Community organizations and NGOs

Rising energy costs present a real challenge for community organizations and NGOs; how to deal with a growing bottom-line cost at a time of economic recession?

We are currently working with a number of organizations to help them resolve this, by cutting their energy demand starting with the simplest and lowest cost measures, which include behavioural changes and developing energy plans to keep their costs down over the long term.

We also working with community organizations that are looking to develop community renewable energy projects, as a longterm sources of revenue, and local sources of energy generation.

Recent case study

Engaging local communities on energy efficiency

Exciting people about energy efficiency, is never easy, even when energy prices are rising sharply. There’s no doubt that making a building more energy efficient is by far the cheapest and easiest way of cutting energy demand and running costs. But for many people renewable energy and the option of generating part or all of your energy renewably is far more compelling.

For the Marshfield Energy Project we worked with the project steering group on two different approaches to raising energy awareness. The first was to take a thermal image of the front of each of the 700 homes in the village of Marshfield in the peak of the winter. Each image was a supplied with a short report highlighting potential energy efficiency measures and savings for that property. The images and surveys were given to householders at an Energy Day held at the end of the project.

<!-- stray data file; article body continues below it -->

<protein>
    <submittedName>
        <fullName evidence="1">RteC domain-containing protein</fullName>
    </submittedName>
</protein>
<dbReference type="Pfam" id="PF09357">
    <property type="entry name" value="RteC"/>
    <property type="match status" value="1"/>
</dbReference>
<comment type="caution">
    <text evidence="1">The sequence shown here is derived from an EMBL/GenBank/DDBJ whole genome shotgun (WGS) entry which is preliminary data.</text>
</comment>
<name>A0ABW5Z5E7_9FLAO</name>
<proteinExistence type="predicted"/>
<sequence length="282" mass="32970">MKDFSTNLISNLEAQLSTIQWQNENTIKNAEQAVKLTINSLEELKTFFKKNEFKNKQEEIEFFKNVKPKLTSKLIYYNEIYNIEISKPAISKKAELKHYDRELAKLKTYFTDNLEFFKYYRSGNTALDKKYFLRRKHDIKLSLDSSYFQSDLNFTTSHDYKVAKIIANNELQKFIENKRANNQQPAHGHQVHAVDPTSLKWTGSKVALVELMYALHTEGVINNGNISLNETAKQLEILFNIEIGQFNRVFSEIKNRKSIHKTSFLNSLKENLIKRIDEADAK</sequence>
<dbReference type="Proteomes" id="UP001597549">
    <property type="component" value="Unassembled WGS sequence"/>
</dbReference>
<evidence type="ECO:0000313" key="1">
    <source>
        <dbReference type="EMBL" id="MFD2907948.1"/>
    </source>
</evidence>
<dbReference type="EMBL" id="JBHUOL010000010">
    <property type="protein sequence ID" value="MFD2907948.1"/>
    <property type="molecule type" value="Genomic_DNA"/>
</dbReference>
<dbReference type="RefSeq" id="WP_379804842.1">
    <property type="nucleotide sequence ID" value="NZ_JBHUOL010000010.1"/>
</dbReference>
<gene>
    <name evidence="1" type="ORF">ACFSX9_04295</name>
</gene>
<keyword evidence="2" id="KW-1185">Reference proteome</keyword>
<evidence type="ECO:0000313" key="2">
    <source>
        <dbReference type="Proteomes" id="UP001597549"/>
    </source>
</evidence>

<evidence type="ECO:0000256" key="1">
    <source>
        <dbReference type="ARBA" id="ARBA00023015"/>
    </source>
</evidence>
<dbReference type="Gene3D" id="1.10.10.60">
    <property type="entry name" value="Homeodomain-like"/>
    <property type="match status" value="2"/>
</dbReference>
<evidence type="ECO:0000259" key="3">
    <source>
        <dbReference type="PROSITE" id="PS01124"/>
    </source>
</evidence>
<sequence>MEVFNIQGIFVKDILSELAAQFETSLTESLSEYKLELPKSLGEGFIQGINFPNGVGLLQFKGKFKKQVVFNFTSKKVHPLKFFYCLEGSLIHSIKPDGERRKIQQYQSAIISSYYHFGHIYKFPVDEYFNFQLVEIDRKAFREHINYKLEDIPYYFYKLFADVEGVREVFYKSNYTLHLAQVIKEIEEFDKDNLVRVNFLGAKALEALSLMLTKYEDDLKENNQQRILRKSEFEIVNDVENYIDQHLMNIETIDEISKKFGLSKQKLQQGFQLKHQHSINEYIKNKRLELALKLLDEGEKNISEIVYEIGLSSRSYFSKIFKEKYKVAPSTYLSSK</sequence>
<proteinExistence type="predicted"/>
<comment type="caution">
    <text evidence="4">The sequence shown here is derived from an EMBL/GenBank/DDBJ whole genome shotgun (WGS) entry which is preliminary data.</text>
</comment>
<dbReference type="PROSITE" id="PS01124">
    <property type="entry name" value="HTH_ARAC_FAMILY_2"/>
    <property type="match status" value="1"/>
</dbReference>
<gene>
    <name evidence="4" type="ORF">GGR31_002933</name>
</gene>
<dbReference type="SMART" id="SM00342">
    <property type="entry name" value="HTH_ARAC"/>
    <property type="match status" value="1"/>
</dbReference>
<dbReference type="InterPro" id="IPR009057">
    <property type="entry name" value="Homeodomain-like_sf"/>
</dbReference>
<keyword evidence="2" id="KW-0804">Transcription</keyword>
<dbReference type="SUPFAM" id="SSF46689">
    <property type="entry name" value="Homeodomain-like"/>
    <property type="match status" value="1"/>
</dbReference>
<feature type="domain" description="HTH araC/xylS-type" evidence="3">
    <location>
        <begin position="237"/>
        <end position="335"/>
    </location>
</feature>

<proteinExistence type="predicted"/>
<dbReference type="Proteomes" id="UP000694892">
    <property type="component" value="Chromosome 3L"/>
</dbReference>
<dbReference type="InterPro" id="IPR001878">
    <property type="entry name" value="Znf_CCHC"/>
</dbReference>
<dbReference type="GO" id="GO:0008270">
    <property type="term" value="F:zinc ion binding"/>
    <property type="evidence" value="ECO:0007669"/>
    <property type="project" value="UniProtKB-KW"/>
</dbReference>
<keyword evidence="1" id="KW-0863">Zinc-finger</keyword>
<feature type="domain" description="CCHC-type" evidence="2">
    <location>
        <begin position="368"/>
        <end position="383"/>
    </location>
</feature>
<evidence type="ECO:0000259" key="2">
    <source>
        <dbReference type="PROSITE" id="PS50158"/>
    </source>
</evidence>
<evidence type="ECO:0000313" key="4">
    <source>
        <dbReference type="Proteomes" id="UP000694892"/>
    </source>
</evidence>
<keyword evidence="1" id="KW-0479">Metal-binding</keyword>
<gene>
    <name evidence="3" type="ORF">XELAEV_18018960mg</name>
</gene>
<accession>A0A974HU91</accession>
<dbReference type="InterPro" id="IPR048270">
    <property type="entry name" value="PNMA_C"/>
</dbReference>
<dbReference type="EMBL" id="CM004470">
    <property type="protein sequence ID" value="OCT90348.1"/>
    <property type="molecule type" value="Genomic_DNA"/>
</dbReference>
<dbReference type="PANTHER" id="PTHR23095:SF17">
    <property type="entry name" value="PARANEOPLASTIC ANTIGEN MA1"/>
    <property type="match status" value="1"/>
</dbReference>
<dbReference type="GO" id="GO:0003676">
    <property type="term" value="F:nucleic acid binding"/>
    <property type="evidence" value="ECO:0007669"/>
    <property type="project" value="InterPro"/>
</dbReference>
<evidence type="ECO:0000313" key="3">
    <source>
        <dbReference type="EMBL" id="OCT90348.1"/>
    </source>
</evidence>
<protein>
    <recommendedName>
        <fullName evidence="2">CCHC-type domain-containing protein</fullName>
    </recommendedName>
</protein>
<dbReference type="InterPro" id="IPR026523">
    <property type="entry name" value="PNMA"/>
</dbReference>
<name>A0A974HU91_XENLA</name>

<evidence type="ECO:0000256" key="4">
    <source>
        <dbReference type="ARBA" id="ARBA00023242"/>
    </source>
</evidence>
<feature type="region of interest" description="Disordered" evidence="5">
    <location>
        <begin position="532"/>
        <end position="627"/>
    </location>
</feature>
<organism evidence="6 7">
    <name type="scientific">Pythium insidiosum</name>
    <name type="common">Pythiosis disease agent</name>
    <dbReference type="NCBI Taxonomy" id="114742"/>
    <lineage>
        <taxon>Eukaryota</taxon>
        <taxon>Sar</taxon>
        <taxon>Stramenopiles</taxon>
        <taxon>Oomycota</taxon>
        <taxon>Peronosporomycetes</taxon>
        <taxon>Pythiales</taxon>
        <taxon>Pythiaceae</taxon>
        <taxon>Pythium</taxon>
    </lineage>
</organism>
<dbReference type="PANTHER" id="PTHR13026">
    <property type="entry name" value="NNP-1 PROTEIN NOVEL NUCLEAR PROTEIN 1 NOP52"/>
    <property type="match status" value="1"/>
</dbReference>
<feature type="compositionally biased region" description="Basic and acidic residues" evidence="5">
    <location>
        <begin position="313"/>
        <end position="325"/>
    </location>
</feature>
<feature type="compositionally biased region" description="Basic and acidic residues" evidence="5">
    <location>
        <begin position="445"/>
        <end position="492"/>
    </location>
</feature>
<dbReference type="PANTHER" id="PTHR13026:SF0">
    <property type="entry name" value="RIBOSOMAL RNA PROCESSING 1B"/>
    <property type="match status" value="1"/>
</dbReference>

The second approach was to use a ‘walking house’ to raise awareness about the project and energy efficiency options in particular. This wooden frame house (the creation of artist Scott Farlow) was mounted on a hand cart and towed around the village by volunteers. Information, including thermal images, were attached to the frame, and the house was parked at key locations in the village, outside the school, shop and pub where it served as a mobile water cooler and meeting point.

Marshfield Energy Project - Walking House outside Marshfield Primary School

The Walking House outside Marshfield Primary School February 2012. Image courtesy Marshfield Energy Project.

The thermal images combined with the ‘walking house’ were a simple, non-threatening, and entertaining way of raising awareness about the energy lost and wasted from people’s homes. Thermal images give an easily understood visualization of poor insulation, draughts and faults and allow some comparison between different properties. Though the information provided with each image was intended to provide an indication of costs and savings, the level of detail provided implied more accuracy than the images themselves provided and tended to be over interpreted. In the future we will use images on their own without the report, and provide this information in other ways.

Alone these two approaches don’t solve the problem of how to raise awareness about the potential benefits of energy efficiency, but as part of a package of approaches they can make a useful and interesting contribution.

Resources for Community organizations and NGOs

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